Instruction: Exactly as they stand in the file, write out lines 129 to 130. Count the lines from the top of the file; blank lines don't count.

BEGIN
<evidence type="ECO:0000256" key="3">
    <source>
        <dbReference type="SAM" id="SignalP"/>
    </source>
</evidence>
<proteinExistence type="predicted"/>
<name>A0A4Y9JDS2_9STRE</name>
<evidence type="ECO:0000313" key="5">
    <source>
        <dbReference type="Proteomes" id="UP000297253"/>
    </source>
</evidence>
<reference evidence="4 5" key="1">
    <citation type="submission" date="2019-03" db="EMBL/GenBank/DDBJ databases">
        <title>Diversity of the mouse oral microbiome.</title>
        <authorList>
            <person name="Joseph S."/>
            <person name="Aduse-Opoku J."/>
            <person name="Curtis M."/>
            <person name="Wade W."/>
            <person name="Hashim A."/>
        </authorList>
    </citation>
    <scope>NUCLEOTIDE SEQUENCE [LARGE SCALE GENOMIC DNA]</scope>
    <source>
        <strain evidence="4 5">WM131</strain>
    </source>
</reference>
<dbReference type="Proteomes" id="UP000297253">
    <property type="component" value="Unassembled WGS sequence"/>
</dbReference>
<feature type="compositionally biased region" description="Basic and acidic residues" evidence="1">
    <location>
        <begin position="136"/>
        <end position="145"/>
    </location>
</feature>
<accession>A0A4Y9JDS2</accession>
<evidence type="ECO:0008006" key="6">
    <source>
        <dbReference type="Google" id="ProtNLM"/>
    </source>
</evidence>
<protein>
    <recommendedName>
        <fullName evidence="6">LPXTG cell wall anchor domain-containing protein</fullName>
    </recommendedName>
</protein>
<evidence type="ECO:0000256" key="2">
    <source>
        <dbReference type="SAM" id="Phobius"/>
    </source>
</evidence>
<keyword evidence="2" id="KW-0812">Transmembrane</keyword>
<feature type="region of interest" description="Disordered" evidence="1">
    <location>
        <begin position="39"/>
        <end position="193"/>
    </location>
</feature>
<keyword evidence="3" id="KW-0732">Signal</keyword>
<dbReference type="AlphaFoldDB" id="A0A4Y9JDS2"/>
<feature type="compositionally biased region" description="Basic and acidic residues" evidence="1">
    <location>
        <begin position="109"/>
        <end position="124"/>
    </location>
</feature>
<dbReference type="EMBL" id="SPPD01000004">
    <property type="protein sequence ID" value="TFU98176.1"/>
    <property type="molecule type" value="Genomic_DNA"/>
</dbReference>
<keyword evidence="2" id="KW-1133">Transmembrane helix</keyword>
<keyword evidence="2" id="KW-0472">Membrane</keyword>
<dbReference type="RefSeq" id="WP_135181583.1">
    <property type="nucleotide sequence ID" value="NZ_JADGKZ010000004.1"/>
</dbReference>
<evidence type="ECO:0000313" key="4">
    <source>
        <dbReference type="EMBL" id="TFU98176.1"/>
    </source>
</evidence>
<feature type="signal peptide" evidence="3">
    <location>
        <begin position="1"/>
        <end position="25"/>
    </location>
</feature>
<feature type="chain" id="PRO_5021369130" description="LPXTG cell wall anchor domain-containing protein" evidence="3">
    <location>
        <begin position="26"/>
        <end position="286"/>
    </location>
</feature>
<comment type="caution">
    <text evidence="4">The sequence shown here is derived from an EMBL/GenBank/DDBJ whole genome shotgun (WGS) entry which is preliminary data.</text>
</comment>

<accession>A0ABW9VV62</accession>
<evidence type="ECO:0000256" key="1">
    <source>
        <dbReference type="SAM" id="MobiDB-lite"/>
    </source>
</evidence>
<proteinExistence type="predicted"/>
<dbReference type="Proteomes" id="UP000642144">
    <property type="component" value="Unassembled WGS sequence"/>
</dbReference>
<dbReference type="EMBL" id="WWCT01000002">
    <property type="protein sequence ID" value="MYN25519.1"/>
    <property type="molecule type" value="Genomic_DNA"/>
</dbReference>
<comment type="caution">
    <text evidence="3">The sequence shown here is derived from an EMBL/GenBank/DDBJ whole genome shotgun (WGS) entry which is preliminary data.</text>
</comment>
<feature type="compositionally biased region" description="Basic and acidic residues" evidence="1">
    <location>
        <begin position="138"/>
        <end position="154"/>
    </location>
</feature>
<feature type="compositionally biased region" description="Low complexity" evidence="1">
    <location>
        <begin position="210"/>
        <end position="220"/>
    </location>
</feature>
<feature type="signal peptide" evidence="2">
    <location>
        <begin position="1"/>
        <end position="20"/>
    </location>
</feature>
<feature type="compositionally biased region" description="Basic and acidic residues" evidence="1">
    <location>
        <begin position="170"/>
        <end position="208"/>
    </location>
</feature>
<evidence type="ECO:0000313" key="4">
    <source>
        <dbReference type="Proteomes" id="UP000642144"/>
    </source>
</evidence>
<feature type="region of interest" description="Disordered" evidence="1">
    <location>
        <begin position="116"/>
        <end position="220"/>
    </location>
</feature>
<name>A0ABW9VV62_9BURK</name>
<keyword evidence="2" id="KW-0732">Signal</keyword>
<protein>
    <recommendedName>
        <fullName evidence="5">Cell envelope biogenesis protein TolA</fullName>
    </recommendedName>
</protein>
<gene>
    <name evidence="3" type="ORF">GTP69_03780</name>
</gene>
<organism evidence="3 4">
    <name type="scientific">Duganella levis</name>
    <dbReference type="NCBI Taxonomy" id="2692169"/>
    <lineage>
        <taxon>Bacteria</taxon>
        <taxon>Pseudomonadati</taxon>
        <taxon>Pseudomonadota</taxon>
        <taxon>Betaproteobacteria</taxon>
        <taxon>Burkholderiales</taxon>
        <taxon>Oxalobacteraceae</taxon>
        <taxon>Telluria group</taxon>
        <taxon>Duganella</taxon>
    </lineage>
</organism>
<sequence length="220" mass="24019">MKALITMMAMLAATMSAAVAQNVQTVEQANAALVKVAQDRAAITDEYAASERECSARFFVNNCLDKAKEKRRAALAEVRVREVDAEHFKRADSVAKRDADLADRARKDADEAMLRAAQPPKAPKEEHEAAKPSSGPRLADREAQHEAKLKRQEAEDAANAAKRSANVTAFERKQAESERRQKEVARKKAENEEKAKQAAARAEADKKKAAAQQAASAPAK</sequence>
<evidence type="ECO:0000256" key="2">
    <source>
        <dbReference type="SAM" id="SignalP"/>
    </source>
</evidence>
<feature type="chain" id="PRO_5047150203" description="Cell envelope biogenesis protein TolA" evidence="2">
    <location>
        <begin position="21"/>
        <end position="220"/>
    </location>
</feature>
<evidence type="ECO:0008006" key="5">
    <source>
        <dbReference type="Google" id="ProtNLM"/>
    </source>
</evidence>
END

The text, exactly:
        <begin position="1"/>
        <end position="20"/>